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3 New Sports Docs That Should Be Made

“The Last Dance”, “Beyond The Mat”, and “The Captain”. All three are some of the most memorable sports documentaries/documentary series’. There seems to have been an abundance of sports documentaries coming out in the past decade or so. At least more in that timeframe than ever before. I myself, have gotten into watching more of them. The aforementioned “The Captain”, which is a docu-series about New York Yankees legend Derek Jeter, is one of my favorites as of recently.

With my newfound interest in sports docs, I thought why not give a few ideas for some new documentaries that I, and others (in my opinion) would enjoy and/or like to see. Below is my list of 3 sports documentaries that ESPN or some other company, should think about putting into production. With my own titles to boot.

“The Man Behind The Colorful Suit(s): The Craig Sager Story”

While it’s good to get the story of a legendary player, or legendary coach. There should be more light shined on the sideline reporters and the commentators. Craig Sager is one of the most legendary and revered sideline reporters to ever grace the sports world. Most notably the hardwood of the NBA. I mean when you can get Greg Poppovich to crack a smile or miss you interviewing him, like Sager did. That’s when you know you’re doing something right.

He was the man that braved a scrum as Hank Aaron made his way to score after hitting his then record setting 715th Home Run, just to get an interview about the moment.

Other than his “tireless work ethic” as put by Turner Networks president David Levy, there was another thing that made Craig memorable and set him apart from the rest. That would be his colorful, sometimes eccentric looking, attire you would see him wear on the sidelines. Which is why I suggested the title that you see in the heading. Strong in his sense of self to wear the “wacky suits”, and strong in his fight of Leukemia.

A fight that lasted two years, and saw him leave the game he loved for over a year. Triumphantly coming back in the middle of that fight to give us a few more moments on the sidelines. Saw him win the Jimmy V Perseverance ESPY and give a speech worth quoting. Just like the namesake of the award: “I will continue to keep fighting, sucking the marrow out of life, as life sucks the marrow out of me. I will live my life full of love and full of fun. It’s the only way I know how.” Mr. Sager deserves to be seen before the colorful suits and after, in all his legendary glory.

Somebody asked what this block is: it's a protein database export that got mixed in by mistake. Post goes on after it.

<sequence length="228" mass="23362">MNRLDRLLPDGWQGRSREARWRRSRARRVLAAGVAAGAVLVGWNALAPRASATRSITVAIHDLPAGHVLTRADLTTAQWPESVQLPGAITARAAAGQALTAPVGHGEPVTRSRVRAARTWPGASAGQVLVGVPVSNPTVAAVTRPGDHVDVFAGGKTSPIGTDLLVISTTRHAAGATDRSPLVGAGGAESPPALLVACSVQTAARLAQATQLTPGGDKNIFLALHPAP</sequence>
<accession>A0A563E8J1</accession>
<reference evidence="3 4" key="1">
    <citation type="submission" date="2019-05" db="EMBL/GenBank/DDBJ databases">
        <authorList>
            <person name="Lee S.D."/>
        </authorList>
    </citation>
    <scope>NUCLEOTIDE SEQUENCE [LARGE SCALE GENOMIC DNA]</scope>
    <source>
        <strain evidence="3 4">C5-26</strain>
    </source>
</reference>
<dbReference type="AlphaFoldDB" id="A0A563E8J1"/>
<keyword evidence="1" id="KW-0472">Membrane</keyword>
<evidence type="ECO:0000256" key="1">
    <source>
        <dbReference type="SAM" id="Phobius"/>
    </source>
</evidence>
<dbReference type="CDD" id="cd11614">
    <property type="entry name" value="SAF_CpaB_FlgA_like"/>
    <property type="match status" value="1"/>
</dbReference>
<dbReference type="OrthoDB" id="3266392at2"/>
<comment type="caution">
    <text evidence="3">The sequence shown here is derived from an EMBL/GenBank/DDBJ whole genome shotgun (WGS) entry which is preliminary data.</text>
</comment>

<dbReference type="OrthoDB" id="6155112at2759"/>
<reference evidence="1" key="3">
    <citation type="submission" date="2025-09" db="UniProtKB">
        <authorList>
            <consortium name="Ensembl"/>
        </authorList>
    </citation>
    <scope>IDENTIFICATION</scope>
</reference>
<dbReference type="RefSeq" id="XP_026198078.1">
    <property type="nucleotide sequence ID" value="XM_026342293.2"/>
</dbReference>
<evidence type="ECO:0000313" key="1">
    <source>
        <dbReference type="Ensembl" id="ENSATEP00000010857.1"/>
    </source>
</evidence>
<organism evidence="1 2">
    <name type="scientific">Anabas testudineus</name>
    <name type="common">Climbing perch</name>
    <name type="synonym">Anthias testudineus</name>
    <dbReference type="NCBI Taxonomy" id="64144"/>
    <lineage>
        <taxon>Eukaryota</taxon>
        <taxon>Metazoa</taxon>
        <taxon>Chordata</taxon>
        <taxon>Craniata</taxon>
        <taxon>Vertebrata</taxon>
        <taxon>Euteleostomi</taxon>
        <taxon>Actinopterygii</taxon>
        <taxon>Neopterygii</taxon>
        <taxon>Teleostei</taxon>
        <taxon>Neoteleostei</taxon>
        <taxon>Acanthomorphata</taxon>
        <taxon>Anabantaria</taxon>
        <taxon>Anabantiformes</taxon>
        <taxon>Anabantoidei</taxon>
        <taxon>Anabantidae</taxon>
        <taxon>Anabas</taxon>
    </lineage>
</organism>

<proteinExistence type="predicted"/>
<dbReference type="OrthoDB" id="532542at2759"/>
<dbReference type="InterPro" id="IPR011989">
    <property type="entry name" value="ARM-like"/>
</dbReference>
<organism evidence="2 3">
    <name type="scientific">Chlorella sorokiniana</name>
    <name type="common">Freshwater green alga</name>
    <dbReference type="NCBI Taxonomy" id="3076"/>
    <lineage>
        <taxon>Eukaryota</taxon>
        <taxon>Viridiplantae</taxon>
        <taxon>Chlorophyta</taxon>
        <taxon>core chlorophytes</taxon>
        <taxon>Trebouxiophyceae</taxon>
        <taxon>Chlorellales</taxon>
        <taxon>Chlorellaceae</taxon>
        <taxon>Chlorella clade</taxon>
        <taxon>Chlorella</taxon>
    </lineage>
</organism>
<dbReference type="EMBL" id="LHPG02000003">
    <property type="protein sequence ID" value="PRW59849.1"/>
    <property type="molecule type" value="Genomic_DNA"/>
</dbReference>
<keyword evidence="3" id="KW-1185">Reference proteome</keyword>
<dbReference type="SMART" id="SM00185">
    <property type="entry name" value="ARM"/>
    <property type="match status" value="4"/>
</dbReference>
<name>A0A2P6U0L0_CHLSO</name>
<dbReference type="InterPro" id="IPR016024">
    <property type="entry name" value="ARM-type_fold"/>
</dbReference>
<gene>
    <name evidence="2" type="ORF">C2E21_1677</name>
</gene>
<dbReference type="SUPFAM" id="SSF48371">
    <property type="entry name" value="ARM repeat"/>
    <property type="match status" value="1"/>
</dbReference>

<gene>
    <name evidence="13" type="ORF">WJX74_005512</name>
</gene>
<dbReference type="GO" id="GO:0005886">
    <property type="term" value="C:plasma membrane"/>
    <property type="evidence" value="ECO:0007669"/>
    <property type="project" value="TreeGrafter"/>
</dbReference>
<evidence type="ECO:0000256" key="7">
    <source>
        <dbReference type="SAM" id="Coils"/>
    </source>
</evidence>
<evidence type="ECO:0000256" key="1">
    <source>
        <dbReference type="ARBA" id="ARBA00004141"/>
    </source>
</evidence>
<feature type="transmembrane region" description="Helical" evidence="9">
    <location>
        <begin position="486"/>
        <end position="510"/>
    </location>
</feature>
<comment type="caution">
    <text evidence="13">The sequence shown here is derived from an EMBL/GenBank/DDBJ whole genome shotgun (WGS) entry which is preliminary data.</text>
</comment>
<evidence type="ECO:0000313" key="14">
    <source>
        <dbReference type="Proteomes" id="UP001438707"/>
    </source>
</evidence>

“Punter To Pundit: The Pat McAfee Story”

This next idea, is one that I think any football fan would surely love to see. Pat McAfee, to me, is one of the most electrifying personalities in all of sports. If not the most in all the land. If you have ever seen Pat McAfee on “College Gameday”, or broadcasting a CFB game, or even seen him on WWE SmackDown. But most of all, listened to his podcast, “The Pat McAfee Show”. Then you know exactly what I mean. If you haven’t, then you’re kind of missing out.

Mcafee, who was a Punter for the Indianapolis Colts for 8 seasons, has since built somewhat of a media empire. Becoming one of the most trusted minds in the world of Football. Something that started during his playing days on a much smaller scale. You can see him on “College Gameday”, on ESPN2 simulcasts during the primetime slot of CFB Saturdays. Just to name a couple things. His “money-maker” is his podcast though. He chats about anything and everything football with is crew of humorous and knowledgeable friends. He even has Aaron Rodgers come on every Tuesday, along with many other high-profile guests.

McAfee’s life before the NFL also seems to be something that is intriguing, not just how he built his newfound career after the NFL. Sprinkle in some noteworthy plays/moments/teammates in there and you’ve got a documentary plenty of people would watch.

To read more on how McAfee started what he’s blossomed his career into, here is a great story on him by TheAthletic.com’s Bob Kravitz: “How Pat McAfee went from punter to media superstardom”

“33 Innings Later”

In 1981, two minor league baseball teams played a “marathon” baseball game, if you will, that lasted 33 innings. The game lasted 8 hours and 25 minutes total, and included two future MLB Hall of Famers. Cal Ripken Jr. (Baseball’s Iron Man), and Wade Boggs. This one is already a documentary in one form, podcast form (“The Longest Game” on ESPN 30 for 30 Podcasts). But it should be brought to the film side of it as well.

The game started with a delay, there was wind difficulties, warmth was an issue for players and fans. Not to mention, they had to finish the game two months later due to scheduling issues. People were checking on family that had went to the game. Just too many things occurred during this game that would make it such an entertaining and knowledge-giving documentary.

Those are 3 sports documentaries, I think most sports fans and even some non-sports fans, would love to see put on a streaming service/in a theater/on DVD.

 

 

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